Atrazine (ATRA) is the most commonly applied herbicide in the United States and is detected frequently in drinking water at significant levels. Following oral exposure, metabolism of ATRA generates diaminochlorotriazine (DACT), an electrophilic molecule capable of forming covalent protein adducts. At high doses, both ATRA and DACT can disrupt the preovulatory luteinizing hormone (LH) surge in rats, thereby altering normal reproductive function. This research was designed to identify DACT protein adducts formed in three distinct brain regions of ATRA-exposed rats, including the preoptic area (POA), medial basal hypothalamus (MBH), and cortex (CTX). Proteins with DACT adducts were identified following 2-dimensional electrophoresis (2-DE), immunodetection, and MALDI-TOF mass spectrometry analysis. Western blots from exposed animals revealed over 30 DACT-modified spots that were absent in controls. Protein spots were matched to concurrently run 2-DE gels stained with Sypro Ruby, excised, and in-gel digested with trypsin.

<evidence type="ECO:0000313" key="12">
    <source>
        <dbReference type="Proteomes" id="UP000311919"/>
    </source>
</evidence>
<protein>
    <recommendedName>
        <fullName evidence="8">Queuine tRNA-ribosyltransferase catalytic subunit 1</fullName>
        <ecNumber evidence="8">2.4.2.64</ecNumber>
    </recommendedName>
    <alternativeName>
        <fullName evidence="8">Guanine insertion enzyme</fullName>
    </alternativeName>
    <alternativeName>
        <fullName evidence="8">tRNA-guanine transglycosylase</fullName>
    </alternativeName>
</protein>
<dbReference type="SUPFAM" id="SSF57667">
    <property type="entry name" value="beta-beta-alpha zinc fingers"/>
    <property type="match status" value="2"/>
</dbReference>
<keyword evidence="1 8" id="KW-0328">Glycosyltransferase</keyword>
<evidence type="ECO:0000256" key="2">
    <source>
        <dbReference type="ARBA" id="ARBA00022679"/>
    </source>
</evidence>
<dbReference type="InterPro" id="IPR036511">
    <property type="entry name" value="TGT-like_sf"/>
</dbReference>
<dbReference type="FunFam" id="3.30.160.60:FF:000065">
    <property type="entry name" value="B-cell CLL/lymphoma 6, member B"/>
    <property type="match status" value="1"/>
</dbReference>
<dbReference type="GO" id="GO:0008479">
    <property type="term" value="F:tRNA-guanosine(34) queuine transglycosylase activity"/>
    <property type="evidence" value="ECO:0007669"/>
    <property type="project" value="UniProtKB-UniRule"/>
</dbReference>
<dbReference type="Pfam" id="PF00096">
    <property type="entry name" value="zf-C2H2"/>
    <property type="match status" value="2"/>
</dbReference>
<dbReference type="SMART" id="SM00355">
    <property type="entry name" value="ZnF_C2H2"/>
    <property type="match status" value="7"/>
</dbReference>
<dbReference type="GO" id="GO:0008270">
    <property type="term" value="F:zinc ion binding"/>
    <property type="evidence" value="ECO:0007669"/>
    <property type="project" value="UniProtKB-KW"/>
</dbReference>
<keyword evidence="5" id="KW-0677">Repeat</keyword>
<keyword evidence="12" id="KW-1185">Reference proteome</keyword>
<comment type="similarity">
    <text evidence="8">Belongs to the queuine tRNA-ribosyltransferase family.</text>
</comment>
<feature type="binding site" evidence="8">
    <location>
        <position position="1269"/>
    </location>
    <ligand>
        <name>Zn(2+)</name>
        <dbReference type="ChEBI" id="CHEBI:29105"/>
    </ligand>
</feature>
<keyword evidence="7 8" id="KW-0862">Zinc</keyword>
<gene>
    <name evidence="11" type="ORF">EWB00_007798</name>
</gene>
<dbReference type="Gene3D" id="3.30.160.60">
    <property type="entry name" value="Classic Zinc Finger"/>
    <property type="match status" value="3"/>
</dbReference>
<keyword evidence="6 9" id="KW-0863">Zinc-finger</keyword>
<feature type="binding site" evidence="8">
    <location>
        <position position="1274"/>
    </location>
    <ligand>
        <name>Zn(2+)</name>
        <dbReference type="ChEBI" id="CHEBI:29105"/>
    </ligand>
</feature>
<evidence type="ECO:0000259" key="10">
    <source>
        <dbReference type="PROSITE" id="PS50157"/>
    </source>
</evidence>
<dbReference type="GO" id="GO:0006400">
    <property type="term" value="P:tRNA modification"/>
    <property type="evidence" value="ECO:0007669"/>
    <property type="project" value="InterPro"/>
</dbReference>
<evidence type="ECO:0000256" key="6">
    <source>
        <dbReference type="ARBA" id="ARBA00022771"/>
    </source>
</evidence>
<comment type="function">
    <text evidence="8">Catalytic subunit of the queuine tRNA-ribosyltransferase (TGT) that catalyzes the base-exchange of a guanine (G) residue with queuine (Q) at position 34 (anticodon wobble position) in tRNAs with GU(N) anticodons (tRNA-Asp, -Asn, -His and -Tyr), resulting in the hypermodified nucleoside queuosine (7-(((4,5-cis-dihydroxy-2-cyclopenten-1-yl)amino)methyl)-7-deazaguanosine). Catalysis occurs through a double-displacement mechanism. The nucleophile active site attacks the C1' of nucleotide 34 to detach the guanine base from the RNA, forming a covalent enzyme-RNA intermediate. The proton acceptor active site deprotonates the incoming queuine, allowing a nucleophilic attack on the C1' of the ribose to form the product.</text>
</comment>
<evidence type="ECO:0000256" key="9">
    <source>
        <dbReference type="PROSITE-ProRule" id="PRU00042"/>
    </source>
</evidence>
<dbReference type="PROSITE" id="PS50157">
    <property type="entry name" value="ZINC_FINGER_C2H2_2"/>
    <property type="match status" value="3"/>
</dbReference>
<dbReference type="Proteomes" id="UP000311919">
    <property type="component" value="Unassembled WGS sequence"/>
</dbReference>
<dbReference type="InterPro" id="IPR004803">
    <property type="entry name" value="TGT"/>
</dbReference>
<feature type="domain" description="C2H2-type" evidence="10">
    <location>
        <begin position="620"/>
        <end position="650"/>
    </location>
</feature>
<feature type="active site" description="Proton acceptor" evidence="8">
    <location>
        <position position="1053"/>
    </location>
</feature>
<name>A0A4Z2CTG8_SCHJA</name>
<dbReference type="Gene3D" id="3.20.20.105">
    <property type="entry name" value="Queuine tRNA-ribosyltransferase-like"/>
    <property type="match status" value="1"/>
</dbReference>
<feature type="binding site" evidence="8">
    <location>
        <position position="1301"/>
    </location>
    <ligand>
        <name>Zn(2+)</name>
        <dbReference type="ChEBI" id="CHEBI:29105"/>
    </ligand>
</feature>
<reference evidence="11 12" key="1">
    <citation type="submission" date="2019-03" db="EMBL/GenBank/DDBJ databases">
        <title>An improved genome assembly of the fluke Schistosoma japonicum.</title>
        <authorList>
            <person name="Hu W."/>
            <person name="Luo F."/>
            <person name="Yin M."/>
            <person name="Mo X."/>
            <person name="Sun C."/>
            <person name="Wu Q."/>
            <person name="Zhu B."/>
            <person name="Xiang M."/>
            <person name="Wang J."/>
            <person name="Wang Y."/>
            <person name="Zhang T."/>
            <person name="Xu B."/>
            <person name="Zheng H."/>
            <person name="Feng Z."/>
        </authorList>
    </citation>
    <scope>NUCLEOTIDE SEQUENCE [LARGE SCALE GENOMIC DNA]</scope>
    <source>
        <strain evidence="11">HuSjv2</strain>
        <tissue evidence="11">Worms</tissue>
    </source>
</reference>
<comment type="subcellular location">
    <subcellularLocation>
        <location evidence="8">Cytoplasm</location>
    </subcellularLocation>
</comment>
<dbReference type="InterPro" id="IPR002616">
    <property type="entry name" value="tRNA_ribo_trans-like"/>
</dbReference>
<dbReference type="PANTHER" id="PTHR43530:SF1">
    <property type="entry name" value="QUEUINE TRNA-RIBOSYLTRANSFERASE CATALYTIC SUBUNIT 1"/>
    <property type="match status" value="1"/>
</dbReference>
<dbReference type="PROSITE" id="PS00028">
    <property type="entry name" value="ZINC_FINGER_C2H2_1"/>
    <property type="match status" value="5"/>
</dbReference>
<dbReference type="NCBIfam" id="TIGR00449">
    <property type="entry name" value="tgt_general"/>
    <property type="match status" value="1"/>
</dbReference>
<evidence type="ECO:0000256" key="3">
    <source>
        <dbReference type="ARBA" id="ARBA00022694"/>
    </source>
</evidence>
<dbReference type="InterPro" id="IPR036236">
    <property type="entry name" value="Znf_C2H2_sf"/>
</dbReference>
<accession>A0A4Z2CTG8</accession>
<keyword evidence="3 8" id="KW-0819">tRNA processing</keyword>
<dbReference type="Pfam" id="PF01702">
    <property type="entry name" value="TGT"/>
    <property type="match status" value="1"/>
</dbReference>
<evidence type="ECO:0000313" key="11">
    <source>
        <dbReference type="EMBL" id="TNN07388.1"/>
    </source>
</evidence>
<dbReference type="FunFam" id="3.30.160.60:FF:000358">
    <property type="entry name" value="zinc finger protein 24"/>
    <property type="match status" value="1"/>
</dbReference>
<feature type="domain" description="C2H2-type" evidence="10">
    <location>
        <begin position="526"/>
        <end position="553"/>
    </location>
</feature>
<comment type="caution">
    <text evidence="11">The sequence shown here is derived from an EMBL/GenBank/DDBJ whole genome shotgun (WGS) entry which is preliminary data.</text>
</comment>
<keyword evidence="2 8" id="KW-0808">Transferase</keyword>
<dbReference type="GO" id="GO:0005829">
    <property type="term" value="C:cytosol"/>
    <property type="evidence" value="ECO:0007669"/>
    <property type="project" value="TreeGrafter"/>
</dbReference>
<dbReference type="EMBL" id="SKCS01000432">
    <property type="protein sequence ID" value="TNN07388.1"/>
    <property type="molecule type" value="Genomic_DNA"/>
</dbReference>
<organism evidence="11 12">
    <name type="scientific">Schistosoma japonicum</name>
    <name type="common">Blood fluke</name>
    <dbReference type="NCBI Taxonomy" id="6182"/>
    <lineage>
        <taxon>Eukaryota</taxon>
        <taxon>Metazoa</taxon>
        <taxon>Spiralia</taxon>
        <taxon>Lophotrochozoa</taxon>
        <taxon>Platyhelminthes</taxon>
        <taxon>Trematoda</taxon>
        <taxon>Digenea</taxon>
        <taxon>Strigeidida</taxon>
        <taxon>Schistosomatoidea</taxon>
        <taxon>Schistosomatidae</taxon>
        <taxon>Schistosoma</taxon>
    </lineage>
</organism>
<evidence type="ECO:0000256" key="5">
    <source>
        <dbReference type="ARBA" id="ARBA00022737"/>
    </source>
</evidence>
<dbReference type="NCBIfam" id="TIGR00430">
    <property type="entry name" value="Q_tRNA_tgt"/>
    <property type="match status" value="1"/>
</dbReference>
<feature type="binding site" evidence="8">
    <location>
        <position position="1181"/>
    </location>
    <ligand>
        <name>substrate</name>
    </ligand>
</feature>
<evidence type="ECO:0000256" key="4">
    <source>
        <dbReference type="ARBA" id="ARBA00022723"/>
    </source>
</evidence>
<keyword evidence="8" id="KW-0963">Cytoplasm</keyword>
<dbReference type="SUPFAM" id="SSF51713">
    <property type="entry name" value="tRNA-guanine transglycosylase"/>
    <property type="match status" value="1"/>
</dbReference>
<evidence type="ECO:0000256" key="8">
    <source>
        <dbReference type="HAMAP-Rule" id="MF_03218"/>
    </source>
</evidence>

- Protein adducts
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